The problem of athletic academies that push sports and ignore academics is not a new one.
One recent growth industry has been the post-grad prep school, schools set up so that athletes who failed to make the necessary scores to qualify for NCAA play can take another year to make their numbers while still maintaining their sports edge. That tightening in standards grows out of repeated "discovery" by NCAA schools of athletes who can barely read. But private sports academies that gave students full days of practice with scant language or math studies were around long before the current growth in the charter school biz.
There has been an allure for decades in the prospect of finding fame and fortune on the court or the field. Add a famous name to the mix, and you have marketing gold for a rising charter enterprise.
Prime Prep Academy was just such an enterprise, launched to cash in on the charter movement and the star power of Hall of Fame cornerback Deion Sanders. In the New York Times, reporter Michael Powell lays out the crashing and burning of that Texas enterprise. You should read the story-- it's a great piece of reporting.
The goal of a powerhouse sports giant that would rank nationally-- that they achieved. Academics, not so much. Instead, athletes receive the grades they need to stay eligible, and the staff and faculty who stay work in an atmosphere-- well, the former executive director is quoted in the article "I would say there was not a culture of safety at that school.”
The lesson here is twofold. One lesson we already know-- turning the charter school business into a handy way to get rich without having to actually prove that you know what you're doing is not healthy for schools. And really-- there's nothing else like it going on in any other sector. No state has said, "Sure, pretty much anybody can set up a law practice or a hospital." In state after state (I'm looking at you, Ohio) we are seeing charter authorizers who are less vigilant than my dog (who would greet a burglar with invitations to play with his chew toys and share slobber). "Hey, this guy is famous" is not much of a charter school plan. And yet as the article makes clear, that was the plan.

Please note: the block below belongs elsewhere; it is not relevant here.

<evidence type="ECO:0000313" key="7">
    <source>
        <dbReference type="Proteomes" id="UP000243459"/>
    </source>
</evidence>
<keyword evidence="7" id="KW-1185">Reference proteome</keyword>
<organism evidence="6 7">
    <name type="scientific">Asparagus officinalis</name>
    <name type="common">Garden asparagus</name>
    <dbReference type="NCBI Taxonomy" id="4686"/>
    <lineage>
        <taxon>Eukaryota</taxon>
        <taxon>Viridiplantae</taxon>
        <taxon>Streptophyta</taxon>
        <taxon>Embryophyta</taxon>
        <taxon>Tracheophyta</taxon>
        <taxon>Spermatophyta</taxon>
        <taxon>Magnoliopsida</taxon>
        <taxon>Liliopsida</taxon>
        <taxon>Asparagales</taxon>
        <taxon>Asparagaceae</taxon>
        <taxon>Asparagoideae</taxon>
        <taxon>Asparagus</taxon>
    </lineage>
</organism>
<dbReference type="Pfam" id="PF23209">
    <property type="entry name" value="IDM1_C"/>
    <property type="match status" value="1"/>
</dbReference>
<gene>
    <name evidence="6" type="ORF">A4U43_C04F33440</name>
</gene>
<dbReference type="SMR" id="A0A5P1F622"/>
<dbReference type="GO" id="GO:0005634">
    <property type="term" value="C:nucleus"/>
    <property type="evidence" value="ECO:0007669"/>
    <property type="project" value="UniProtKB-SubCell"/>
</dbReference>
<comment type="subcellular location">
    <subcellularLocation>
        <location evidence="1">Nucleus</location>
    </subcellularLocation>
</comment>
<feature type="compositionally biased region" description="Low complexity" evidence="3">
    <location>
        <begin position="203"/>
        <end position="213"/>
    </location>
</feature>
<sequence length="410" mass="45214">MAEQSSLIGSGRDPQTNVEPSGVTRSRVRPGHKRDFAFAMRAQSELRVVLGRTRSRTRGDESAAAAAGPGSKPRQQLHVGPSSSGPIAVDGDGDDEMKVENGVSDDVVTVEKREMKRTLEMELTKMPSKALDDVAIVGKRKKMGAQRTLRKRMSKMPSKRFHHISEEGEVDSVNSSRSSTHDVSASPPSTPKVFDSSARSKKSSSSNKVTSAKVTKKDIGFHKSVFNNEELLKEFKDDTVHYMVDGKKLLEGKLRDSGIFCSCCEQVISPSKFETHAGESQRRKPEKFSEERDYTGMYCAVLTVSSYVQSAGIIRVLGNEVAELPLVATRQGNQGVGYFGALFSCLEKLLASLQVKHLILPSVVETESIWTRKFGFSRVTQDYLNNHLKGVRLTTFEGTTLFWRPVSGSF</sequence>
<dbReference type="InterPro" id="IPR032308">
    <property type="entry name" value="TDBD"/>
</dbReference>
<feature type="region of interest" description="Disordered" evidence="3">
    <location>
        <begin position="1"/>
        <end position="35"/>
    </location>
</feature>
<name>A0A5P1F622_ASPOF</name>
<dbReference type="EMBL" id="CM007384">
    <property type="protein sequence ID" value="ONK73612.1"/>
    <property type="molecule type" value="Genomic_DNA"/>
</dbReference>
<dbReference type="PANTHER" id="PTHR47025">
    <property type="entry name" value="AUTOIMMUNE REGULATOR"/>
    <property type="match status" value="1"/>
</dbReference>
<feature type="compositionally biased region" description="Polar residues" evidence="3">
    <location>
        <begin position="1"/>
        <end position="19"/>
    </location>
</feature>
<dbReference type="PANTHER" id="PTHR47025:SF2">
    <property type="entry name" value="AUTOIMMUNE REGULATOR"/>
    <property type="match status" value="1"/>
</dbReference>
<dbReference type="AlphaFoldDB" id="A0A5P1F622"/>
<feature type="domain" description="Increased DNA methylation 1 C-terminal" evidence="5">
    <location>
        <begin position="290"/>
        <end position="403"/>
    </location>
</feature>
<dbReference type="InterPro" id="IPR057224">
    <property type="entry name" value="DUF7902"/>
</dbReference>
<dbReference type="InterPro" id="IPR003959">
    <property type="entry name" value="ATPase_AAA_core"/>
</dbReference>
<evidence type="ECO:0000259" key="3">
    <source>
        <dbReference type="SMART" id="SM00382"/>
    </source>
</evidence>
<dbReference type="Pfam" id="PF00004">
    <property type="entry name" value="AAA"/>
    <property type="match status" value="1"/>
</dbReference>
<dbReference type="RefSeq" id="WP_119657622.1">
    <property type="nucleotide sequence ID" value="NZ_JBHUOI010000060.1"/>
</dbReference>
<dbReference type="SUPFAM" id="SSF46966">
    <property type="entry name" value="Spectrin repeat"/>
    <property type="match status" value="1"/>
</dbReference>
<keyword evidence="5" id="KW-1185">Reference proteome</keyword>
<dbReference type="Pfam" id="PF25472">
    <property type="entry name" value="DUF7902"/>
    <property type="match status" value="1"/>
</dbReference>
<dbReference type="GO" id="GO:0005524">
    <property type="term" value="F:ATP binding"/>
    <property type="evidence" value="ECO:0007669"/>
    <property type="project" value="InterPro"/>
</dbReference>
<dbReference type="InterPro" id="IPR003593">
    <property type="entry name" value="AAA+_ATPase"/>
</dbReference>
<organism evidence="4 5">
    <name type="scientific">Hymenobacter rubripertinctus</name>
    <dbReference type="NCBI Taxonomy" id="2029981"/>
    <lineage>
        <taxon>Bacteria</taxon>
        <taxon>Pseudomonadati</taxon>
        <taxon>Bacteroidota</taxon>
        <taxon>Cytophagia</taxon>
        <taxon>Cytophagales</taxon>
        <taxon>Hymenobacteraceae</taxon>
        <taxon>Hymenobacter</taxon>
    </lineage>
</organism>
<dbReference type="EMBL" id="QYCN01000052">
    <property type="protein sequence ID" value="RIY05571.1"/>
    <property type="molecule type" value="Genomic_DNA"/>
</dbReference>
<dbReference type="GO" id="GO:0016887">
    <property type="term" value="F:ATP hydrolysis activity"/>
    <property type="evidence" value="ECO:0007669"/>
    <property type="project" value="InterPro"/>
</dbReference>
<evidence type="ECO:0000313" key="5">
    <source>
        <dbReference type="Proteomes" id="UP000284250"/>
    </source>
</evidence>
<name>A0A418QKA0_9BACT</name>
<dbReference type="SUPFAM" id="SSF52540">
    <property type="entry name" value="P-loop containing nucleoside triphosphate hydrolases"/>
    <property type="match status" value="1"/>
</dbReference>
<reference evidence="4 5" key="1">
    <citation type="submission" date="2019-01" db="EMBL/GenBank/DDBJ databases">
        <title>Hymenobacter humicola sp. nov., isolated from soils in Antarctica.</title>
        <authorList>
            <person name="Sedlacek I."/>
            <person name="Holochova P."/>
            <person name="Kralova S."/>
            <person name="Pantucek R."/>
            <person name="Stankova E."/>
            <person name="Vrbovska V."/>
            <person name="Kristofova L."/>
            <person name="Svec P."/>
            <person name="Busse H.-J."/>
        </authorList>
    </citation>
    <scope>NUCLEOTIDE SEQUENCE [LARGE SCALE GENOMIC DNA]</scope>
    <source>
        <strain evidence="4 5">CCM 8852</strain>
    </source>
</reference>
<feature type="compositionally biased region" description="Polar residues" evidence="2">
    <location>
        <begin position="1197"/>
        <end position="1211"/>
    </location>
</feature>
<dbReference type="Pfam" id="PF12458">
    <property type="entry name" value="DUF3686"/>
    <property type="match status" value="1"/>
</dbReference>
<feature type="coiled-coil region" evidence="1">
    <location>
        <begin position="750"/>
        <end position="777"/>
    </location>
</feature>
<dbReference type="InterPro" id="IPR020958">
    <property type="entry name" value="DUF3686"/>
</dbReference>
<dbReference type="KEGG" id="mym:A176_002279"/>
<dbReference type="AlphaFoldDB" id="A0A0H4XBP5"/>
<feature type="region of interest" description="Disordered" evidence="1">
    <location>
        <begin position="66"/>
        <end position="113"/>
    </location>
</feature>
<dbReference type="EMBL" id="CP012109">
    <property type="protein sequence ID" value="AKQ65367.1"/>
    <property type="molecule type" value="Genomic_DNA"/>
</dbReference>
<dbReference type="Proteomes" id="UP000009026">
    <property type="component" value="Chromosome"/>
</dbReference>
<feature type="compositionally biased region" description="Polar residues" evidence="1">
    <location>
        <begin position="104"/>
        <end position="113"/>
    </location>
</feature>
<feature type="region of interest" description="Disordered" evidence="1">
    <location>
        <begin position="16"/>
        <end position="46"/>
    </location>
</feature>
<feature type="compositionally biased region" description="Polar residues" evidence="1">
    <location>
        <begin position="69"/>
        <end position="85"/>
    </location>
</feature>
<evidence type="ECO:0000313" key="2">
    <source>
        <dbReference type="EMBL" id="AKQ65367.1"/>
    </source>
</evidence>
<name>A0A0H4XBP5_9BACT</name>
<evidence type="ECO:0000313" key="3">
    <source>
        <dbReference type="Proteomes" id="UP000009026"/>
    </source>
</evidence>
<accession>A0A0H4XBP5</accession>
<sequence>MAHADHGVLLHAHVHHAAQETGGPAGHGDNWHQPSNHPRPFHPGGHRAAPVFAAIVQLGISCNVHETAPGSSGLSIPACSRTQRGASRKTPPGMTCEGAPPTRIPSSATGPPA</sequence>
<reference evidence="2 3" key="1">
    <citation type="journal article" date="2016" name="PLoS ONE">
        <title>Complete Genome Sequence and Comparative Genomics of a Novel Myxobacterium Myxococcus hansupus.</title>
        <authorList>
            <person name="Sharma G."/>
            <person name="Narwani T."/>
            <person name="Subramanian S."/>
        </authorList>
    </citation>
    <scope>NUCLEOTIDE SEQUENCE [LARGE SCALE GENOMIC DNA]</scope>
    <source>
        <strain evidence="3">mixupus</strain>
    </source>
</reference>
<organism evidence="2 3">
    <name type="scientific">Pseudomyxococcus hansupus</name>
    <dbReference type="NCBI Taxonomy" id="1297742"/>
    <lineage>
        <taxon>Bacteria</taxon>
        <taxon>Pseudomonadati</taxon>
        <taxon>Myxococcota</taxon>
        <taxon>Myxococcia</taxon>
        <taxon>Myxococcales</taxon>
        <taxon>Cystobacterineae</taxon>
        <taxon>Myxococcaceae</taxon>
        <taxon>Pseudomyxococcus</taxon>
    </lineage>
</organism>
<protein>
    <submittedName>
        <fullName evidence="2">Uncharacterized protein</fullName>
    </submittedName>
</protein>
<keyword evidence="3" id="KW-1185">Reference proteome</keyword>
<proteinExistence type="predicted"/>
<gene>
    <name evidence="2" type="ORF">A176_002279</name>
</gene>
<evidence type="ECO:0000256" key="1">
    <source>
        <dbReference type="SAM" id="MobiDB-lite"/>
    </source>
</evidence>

The second lesson is for free market school choice fans. One of the articles of faith in the choice crowd is the notion that the market, once freed from its government-forged chains, would rise up and demand educational excellence. What we find again and again is that a fair-sized portion of the market rises up and demands things like a school where students can play sports all day and don't have to worry about ever being challenged in academic classes. And the we get scholastic train wrecks like the Prime Prep Academy.